AIDS Issues Update Blog

Dispatches from the fight against homelessness and AIDS


Posted by Tim Murphy , August 14, 2013


Starting this week, members of the Ryan White Working Group, which is a part of the Federal AIDS Policy Partnership, are visiting key staffers in the offices of House and Senate Democrats and Republicans. The reason? To discuss the future of the Ryan White CARE Act, the largest provider of services for people with HIV/AIDS. (The CARE Act may be best known for ADAP, which provides HIV treatment, medication and insurance coverage assistance to people with no other means of coverage.) The current version of the CARE Act technically expires September 30 but thankfully includes no “sunset” provision. That means it’ll go on providing funding and services as is until Congress can properly reconsider it.

That’s good news, according to Bill McColl, political director of AIDS United, one of the groups with advocates doing visits. (Others include the Ryan White Medical Providers Coalition, the National Alliance of State and Territorial AIDS Directors and The AIDS Institute.) The Affordable Care Act, otherwise known as “ObamaCare,” kicks in January 1, meaning that Ryan White recipients in many states will be able to get health coverage either through expanded Medicaid programs or through coverage plans available on new state-by-state health care exchanges. No one quite knows how those new options will mesh with Ryan White/ADAP, which is why McColl says the Ryan White Working Group is urging congresspeople to simply leave Ryan White alone for the moment to see how everything comes together.

Says McColl: “We want to make sure that Ryan White recipients get into the new options appropriately and that they continue to have access to Ryan White benefits like case management, transportation to and from doctor visits, translation and legal services, food, nutrition and access to emergency housing. They may also need continued Ryan White coverage of deductible and copays on their health plans. We don’t want to be putting up new barriers to treatment, especially now that we know scientifically that good HIV treatment also means good HIV prevention.”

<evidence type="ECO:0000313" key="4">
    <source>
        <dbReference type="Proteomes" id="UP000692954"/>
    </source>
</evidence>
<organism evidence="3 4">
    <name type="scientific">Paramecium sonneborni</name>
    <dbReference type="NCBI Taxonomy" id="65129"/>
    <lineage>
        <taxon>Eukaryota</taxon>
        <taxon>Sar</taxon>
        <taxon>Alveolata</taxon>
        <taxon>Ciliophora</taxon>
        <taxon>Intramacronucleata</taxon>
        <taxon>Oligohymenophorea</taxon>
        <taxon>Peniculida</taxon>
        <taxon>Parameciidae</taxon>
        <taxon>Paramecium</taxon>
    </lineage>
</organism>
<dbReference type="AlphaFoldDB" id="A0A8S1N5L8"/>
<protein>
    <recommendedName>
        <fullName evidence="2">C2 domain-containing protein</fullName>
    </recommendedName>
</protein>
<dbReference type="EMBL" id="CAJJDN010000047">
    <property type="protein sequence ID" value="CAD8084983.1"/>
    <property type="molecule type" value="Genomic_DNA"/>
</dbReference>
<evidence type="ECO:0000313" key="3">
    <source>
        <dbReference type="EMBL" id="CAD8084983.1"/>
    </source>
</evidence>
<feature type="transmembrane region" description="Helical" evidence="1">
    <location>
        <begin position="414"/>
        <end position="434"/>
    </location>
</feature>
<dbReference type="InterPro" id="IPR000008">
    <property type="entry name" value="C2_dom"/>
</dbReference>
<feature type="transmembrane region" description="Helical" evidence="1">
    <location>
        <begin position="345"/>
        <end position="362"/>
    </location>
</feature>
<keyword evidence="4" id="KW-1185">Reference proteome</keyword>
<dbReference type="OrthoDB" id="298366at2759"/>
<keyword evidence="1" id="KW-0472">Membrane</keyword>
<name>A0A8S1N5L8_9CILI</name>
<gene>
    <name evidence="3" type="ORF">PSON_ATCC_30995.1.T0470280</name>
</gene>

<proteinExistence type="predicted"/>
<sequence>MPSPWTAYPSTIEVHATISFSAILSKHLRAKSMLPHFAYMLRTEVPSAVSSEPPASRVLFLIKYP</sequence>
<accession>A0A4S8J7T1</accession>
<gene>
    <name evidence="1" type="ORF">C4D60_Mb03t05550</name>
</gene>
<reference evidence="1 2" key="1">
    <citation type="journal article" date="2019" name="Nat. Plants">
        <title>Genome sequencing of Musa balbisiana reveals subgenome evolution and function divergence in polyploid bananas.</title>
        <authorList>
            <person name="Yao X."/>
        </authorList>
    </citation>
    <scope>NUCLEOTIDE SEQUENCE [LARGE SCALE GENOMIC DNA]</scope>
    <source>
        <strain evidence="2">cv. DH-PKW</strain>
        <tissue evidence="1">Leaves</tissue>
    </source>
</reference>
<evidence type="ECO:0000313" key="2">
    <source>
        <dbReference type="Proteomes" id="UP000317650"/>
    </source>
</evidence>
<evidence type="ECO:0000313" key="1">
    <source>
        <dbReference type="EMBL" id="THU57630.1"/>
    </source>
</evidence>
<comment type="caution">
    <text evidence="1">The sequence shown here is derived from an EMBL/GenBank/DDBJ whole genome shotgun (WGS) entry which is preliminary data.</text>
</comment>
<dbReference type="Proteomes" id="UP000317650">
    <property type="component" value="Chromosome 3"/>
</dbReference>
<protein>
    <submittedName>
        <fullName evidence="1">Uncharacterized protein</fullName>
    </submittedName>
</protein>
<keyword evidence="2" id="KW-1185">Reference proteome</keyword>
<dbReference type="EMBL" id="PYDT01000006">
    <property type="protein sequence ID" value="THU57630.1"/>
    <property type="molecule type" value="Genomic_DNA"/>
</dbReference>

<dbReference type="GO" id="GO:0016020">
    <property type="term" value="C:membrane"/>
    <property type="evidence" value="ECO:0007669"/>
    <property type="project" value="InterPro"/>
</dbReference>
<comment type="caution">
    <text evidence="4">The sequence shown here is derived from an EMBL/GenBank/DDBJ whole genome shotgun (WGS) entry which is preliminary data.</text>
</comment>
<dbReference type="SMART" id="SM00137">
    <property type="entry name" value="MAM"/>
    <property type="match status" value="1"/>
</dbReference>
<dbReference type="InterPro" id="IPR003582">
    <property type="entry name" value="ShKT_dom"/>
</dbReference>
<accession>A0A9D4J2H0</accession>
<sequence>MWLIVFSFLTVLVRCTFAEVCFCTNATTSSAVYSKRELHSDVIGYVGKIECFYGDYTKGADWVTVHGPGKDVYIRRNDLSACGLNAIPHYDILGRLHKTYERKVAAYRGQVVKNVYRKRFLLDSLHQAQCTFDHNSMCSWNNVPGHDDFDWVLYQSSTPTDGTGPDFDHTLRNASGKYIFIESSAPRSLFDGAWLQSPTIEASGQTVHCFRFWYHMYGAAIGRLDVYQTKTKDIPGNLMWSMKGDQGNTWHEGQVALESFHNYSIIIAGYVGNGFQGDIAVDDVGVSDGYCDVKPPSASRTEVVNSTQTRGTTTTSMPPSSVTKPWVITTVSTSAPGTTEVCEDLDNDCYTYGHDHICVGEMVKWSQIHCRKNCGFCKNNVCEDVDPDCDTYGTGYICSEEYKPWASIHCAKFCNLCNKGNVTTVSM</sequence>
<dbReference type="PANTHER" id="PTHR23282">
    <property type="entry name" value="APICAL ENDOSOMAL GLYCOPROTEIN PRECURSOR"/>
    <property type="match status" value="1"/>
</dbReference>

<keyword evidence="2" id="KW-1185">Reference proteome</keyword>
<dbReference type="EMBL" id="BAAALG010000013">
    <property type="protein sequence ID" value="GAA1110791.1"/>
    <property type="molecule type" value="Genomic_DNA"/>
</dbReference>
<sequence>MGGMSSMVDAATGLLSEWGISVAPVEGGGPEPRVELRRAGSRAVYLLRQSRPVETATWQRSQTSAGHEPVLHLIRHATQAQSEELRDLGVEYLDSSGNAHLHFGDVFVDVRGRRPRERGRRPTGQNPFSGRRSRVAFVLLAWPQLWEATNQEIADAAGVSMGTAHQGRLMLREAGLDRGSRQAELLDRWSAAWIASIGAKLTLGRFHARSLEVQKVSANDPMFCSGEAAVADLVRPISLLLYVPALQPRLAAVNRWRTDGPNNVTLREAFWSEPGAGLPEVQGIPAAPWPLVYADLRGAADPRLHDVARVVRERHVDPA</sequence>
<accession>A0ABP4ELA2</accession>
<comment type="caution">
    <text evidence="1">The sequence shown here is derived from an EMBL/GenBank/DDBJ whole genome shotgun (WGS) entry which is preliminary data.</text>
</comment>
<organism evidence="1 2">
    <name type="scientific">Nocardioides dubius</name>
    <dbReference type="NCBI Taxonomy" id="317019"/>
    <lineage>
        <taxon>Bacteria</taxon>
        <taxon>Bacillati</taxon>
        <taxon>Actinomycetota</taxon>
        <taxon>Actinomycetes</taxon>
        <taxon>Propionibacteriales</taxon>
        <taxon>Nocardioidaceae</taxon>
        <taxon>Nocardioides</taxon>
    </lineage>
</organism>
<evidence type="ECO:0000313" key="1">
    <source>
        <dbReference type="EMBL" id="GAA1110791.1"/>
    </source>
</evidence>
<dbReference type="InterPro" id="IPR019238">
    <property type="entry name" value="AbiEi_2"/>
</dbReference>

Another reason to leave Ryan White alone right now, says McColl, is that in a congressional climate of radical sequestration (across-the-board budget cuts), this is no time for Republicans to be eyeing Ryan White for reductions. Already, the program, funded at $2.3 billion, has lost nearly $150 million. Just last week, Janet Weinberg, COO at GMHC, had a column on HuffingtonPost about how the cuts have meant less staffing, nutritious meals, legal counseling and HIV testing at her agency.

Fortunately, says McColl, Democratic and Republican offices the working group has visited—he declined to name the offices, saying the meetings were private—seem to be in agreement that Ryan White/ADAP serve an essential purpose. McColl said that, currently, there were no actual HIV-positive Ryan White recipients among the working group to tell Hill staffers directly how the program has benefited their lives. However, according to Christine Campbell, Housing Works’ vice president for national advocacy and organizing, working group members “were armed with some powerful stories form people living with AIDS about the impact of Ryan White in their lives.”

McColl urged that advocates and people living with HIV/AIDS in individual states, especially in the South, organize such visits to their reps on Capitol Hill. (AIDS United provides this toolkit to help plan such visits.

They’re crucial, he stresses. “We’re out there right now telling Congress that we finally have the ability to reverse infection rates, and Ryan White is part of that. Now is not the time to stop funding on it. We need to make it stronger.”

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